Saville Guitars

Hand made guitars

Radius dishes

Radius dish making

One of the first tools to make is the radius dish.  I hope this explanation makes it easier for you.

Layout the desired radius on two 30" x 3/4" boards and cut out the radius on the band saw.  Sand these boards for a nice uniform curve. 

Make 24" diameter dish blank with 1/4" hole in center.  This hole will be the pivot point for the dish making fixture.  

Make a block for router base to guide the router between the radius boards.  Set depth on 1/2" router bit so the it just cuts the outside edge.  Cut out radius dish with router, spinning dish the width of the router bit after each pass.  Take your time.  This will generate massive amounts of saw dust.  Be sure to use ear, eye and lung protection!  When done, sand smooth.

After that, you have a spherical radius dish ready for sandpaper.  I like using 60 - 80 grit paper.  The dish is useful for shaping braces, bridge plates, and most importantly, in go-bar decks.  I make two dishes, one at 15' and the other at 28' radius.

In the picture below, I show the dish with a board that I am adding a radius to.  I will add some sandpaper to it.   This new tool will be used for adding the radius to the bottom of my bridges.  Because I use the dish for final shaping of my braces and in the go bar deck to make tops, this will ensure that the bridge will match the top of my guitars. 



How to draw large arcs.

In the section above, one thing that many struggle with is how to draw a large radius.  You can try a 28 foot string, but it will stretch and make an uneven arc.  I use a CAD print out that is very accurate.  If you don't have access to CAD and a large format printer, you should try the method below.  Boat builders use to make large arches without using gigantic compasses.

It is really easy to do and quite accurate. You do not need a center point.  Take a look at the drawings below.  You need to know the rise and the run.  The rise is simpy the depth from the to of the arc to the bottom of the arc.  With basic geometry you can determine that distance.  The run is 1/2 the length of the arc.

Now that you have that down, let's take a practical guitar building example -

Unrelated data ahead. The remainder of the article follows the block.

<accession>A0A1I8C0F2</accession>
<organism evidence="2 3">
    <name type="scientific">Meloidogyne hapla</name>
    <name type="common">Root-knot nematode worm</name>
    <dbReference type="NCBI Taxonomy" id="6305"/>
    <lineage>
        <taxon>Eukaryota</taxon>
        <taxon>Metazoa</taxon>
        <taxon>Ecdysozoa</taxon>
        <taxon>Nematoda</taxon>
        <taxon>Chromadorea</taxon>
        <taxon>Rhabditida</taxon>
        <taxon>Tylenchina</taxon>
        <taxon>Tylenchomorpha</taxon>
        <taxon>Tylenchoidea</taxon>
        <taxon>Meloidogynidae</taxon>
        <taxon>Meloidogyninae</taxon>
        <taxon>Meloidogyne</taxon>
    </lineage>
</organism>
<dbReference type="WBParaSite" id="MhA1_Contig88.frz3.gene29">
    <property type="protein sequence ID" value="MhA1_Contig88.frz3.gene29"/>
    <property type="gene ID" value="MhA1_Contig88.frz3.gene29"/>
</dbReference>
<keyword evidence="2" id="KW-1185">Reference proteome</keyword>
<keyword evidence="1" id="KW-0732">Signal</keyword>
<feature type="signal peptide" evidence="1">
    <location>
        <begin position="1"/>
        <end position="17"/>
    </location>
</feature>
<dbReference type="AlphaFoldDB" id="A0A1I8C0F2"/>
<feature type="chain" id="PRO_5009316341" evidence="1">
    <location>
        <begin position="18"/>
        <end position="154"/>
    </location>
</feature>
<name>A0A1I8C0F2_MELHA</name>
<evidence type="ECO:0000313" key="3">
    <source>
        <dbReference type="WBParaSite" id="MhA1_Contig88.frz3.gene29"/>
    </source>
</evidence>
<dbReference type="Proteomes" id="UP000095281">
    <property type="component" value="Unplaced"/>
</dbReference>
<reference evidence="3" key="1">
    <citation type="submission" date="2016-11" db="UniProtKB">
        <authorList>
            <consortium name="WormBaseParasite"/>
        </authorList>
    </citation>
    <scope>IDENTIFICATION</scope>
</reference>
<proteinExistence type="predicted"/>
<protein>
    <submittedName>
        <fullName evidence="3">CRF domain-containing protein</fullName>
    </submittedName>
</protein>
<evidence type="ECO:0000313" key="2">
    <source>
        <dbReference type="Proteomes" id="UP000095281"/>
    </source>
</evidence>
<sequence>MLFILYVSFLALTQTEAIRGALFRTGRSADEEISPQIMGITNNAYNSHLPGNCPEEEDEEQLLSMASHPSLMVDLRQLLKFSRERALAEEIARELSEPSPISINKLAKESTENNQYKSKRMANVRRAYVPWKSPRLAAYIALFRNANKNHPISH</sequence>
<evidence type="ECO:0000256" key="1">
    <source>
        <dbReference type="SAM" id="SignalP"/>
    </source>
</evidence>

For a 24 inch radius dish with a 25 foot radius, the run would be 12" and the rise would be 0.240". 
With the rise less than 1/4 inch, you'll need to made the jig taller to make it stiff enough. I would add another inch or 2 to the bottom of the jig while maintaining the shape of the upper portion.

Drive nails into the the template at the center and the ends of the arch.  The nails will serve as the pins in the illustration below.
Position the jig with the hypotenuse against the end nail, the notch for the pencil next to the end nail and the flat section against the center nail.  (This is why the flat section needed to be longer than the run/radius.) 
Hold a pencil in the notch and advance the fig while bearing against the nails.
Flip the jig to complete the other half of the arc.

Any questions? 





Making a Bridge,

Here is a method for making a bridge.

I start with an CAD print out of my design.
I cut out the bridge blank and attach the design with spray contact cement.  The wood is bubinga.



After the adhesive is dry, I band saw close to the final shape.




I use the jig saw for more difficult curves.



Center punch the hole centers for accuracy and drill.



Band saw off the excess on the wings.



I set a fence on my drill press to sand the curves into the wings.






Next I mark the bottom of the bridge with a white pencil and sand the radius on the bottom. Sanding is completed when the white lines are removed.



Here is where that tool made above on the radius dish is used.  I made a tool for the top with dowels to help hold the bridge.



All that is left to do is sand the 16" radius on the top, chamfer the holes, remove some of the bulk off the back, break (soften) the edges, sand and polish.